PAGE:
IMF spokesperson Gerry Rice stated that consultations will take place with the Salvadoran government. The IMF has been in talks with the country to provide over $1 billion in financing: “Adoption of Bitcoin as legal tender raises a number of macroeconomic, financial and legal issues that require very careful analysis. So, we are following developments closely, and we’ll continue our consultations with the authorities.”

Some in the global community have also posed questions around the timing of Bukele’s move to swiftly adopt Bitcoin as legal tender alongside the U.S. dollar, which has served as the Central American country’s reserve currency since 2001.

Ramirez gave his opinion on the timing of the move: “The main reason here is the race to become a Bitcoin hub in Latin America.” He added, “This announcement is putting El Salvador on the map and attracting a lot of foreign interest, which applies pressure on other Latin American countries who don’t want to be left behind.”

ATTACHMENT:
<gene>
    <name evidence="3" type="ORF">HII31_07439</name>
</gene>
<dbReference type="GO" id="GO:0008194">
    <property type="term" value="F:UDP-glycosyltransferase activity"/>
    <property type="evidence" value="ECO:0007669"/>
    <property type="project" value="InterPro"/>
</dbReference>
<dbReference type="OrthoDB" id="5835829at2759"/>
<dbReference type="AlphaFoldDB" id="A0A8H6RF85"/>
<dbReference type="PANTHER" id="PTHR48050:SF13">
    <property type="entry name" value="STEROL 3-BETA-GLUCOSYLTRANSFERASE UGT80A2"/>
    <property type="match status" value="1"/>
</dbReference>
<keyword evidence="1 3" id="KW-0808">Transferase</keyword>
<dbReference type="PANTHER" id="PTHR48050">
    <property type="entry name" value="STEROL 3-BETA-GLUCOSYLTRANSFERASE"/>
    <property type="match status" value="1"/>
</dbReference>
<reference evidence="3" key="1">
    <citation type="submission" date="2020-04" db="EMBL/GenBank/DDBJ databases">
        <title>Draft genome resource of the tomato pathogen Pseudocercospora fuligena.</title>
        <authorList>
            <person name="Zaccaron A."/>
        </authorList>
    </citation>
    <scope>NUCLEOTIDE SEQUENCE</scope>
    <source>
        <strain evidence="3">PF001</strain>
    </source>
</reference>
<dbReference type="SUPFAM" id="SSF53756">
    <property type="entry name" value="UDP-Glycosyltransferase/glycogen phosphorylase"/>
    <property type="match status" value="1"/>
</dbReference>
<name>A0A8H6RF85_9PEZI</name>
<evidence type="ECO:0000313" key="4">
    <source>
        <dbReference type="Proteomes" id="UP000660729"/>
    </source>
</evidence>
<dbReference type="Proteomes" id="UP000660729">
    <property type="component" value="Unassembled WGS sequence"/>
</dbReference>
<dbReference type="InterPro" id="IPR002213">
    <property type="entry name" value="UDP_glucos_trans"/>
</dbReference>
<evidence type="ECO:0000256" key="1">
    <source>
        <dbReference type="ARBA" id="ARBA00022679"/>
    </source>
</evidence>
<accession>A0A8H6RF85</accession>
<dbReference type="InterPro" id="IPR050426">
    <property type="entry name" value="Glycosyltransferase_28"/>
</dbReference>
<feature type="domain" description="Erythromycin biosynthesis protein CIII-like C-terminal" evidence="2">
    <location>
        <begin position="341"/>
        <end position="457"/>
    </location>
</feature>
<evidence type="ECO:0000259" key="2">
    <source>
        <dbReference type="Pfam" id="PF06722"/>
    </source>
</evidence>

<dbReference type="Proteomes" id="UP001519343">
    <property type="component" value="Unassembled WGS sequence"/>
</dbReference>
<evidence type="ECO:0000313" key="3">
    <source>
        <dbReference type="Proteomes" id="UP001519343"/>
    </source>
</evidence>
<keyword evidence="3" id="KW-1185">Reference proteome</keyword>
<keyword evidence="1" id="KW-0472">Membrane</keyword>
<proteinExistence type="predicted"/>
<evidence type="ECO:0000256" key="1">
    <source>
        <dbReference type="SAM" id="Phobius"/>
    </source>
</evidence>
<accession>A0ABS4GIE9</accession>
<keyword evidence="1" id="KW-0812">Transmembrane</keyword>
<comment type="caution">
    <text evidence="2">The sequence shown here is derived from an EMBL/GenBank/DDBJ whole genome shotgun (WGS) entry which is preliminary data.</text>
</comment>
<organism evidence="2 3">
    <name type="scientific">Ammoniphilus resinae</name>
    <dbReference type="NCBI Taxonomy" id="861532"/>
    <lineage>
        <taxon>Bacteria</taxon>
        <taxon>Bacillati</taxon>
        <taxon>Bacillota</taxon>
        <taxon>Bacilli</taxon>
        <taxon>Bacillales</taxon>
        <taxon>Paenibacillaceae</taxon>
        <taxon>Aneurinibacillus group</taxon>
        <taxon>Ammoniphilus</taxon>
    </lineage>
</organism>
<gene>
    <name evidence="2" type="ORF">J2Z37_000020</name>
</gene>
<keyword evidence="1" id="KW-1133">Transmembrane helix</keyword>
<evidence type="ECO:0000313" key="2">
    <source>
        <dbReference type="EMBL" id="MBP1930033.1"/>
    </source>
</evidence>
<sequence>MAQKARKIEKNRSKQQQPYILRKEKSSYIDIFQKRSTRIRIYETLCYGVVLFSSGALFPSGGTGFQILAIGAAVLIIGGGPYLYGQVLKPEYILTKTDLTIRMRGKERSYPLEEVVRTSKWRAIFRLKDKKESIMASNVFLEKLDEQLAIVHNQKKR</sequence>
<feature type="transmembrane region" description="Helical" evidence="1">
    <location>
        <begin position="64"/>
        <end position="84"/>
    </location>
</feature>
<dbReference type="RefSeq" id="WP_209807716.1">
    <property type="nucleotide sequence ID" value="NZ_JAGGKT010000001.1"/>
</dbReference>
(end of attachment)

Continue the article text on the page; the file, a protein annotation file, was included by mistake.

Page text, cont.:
Sheikh believes that “As a PR move, the timing was probably set to accommodate the Bitcoin Miami conference.” He further suggested that timing could also factor in ongoing developments in China, where the government is beginning to take a harder line toward Bitcoin mining operators:

“The news comes at a time of a clampdown of coal-based mining operations in China and a surplus of mining hardware that needs to be relocated. With its abundance of renewable geothermal energy, El Salvador stands to benefit from these developments and improve the image of Bitcoin mining as a ‘dirty’ process.”

Nevertheless, all eyes are now on El Salvador and Central America. The country is laying the foundation for the adoption and widespread use of Bitcoin as means of payment and has promised to build essential infrastructure to facilitate large Bitcoin mining operations powered by clean geothermal energy.

Updated: 6-13-2021

Is El Salvador Bitcoin’s Green Savior?